Author: Imogen Telfer
Senior Analyst, Records and Archives
Historic records of the Geological Survey of Victoria (GSV) (VA 4118) and its various parent departments, including the Mines Department (VA 612), Department of Minerals and Energy (VA 611) and Department of Natural Resources and the Environment (VA 3972), have recently been added to PROV’s collection. The records include geological and mining maps and plans, records of mining and extractive industry licences, and data from drilling activity and geophysical surveys. They date from the GSV’s inception in 1852 through to more recent exploration. The records have been, and still are, important resources for those working in the fields of geoscience, geological investigations, minerals and energy surveys and understanding the State’s geological systems, as well as for people with an historical interest in those areas.
The records transfer project
GSV commissioned PROV to undertake the transfer, re-housing and documentation of the large collection of geological records that were stored at the GSV Drill Core Library in Werribee. A team of PROV archivists was assembled to undertake the work which occurred over a 14-month period. You can read more about the overall project process here.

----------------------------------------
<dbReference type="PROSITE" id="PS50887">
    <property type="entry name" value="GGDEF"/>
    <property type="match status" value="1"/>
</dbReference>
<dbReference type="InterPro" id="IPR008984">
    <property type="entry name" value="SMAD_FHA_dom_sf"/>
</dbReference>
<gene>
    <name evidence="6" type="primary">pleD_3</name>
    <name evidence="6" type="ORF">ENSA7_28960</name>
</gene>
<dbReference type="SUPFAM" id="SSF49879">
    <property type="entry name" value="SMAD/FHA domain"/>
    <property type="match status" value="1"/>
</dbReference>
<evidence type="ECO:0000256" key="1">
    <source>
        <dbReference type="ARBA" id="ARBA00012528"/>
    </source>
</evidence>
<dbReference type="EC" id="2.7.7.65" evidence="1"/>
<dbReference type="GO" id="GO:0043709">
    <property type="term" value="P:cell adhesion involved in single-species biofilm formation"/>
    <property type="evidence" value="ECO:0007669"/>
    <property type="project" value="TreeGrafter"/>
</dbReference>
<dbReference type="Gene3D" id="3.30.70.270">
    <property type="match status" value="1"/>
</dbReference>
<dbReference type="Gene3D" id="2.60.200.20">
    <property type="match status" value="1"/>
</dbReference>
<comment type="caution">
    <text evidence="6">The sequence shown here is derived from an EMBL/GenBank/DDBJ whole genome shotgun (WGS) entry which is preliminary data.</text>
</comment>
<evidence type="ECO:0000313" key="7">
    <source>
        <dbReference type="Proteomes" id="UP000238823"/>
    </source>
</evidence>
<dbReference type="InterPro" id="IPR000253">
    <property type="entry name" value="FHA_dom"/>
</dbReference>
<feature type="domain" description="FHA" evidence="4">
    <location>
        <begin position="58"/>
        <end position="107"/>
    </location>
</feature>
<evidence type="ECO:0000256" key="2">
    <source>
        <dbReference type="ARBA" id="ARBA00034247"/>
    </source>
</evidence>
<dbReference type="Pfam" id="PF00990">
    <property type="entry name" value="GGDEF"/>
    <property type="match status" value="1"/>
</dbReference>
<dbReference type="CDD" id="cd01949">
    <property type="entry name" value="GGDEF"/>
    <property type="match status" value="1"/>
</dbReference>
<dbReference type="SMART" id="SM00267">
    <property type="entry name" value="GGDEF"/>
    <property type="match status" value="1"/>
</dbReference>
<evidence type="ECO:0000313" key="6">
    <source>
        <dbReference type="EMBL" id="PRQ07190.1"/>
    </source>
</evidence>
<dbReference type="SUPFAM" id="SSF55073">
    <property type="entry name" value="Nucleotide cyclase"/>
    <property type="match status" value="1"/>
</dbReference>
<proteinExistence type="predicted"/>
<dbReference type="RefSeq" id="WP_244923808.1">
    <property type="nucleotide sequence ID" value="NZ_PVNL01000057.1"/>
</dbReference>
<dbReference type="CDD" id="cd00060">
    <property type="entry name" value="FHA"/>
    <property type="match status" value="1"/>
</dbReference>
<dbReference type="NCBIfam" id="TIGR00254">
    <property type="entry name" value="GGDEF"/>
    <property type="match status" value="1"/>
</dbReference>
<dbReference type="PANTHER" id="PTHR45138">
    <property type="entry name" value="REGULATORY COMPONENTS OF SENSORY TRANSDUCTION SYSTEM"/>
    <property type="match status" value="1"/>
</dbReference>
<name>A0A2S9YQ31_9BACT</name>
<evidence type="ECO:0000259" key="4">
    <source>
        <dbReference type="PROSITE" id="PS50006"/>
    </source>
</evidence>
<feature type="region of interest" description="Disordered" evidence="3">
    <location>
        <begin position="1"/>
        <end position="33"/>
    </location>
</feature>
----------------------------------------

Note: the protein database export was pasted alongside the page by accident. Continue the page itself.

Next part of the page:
As well as physically re-housing and describing the records, a significant part of this project was in establishing the original contexts, uses and record-keeping systems of the records. Many of the records had been originally held in regional offices of the GSV before being relocated to the GSV Drill Core Library in Werribee once no longer in active use. While the PROV team were able to benefit from the invaluable expertise of some current GSV staff, there was quite a bit of work needed to be undertaken by the archivists to decipher the recordkeeping systems of these technical geological records.